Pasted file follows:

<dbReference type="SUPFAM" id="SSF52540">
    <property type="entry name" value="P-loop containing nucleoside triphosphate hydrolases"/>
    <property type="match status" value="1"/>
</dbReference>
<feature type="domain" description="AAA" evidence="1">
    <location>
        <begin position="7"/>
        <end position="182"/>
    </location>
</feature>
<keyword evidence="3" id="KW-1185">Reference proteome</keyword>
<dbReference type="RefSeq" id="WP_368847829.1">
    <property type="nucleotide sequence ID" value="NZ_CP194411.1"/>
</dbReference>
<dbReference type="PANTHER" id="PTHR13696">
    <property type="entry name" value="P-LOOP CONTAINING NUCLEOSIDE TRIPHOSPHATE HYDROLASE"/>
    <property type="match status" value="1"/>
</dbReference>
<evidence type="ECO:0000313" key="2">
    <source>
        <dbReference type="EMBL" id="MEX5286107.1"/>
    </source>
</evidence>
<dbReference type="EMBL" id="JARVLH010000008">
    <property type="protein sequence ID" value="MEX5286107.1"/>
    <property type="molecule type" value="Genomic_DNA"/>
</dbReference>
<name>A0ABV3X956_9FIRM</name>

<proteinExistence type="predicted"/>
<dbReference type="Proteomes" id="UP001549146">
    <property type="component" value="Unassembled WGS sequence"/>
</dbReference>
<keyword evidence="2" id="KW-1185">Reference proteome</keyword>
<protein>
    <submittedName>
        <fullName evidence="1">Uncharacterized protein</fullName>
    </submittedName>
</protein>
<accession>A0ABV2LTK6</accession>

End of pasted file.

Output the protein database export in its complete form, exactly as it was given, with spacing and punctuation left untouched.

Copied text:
<dbReference type="SUPFAM" id="SSF52540">
    <property type="entry name" value="P-loop containing nucleoside triphosphate hydrolases"/>
    <property type="match status" value="1"/>
</dbReference>
<feature type="domain" description="AAA" evidence="1">
    <location>
        <begin position="7"/>
        <end position="182"/>
    </location>
</feature>
<keyword evidence="3" id="KW-1185">Reference proteome</keyword>
<dbReference type="RefSeq" id="WP_368847829.1">
    <property type="nucleotide sequence ID" value="NZ_CP194411.1"/>
</dbReference>
<dbReference type="PANTHER" id="PTHR13696">
    <property type="entry name" value="P-LOOP CONTAINING NUCLEOSIDE TRIPHOSPHATE HYDROLASE"/>
    <property type="match status" value="1"/>
</dbReference>
<evidence type="ECO:0000313" key="2">
    <source>
        <dbReference type="EMBL" id="MEX5286107.1"/>
    </source>
</evidence>
<dbReference type="EMBL" id="JARVLH010000008">
    <property type="protein sequence ID" value="MEX5286107.1"/>
    <property type="molecule type" value="Genomic_DNA"/>
</dbReference>
<name>A0ABV3X956_9FIRM</name>

<proteinExistence type="predicted"/>
<dbReference type="Proteomes" id="UP001549146">
    <property type="component" value="Unassembled WGS sequence"/>
</dbReference>
<keyword evidence="2" id="KW-1185">Reference proteome</keyword>
<protein>
    <submittedName>
        <fullName evidence="1">Uncharacterized protein</fullName>
    </submittedName>
</protein>
<accession>A0ABV2LTK6</accession>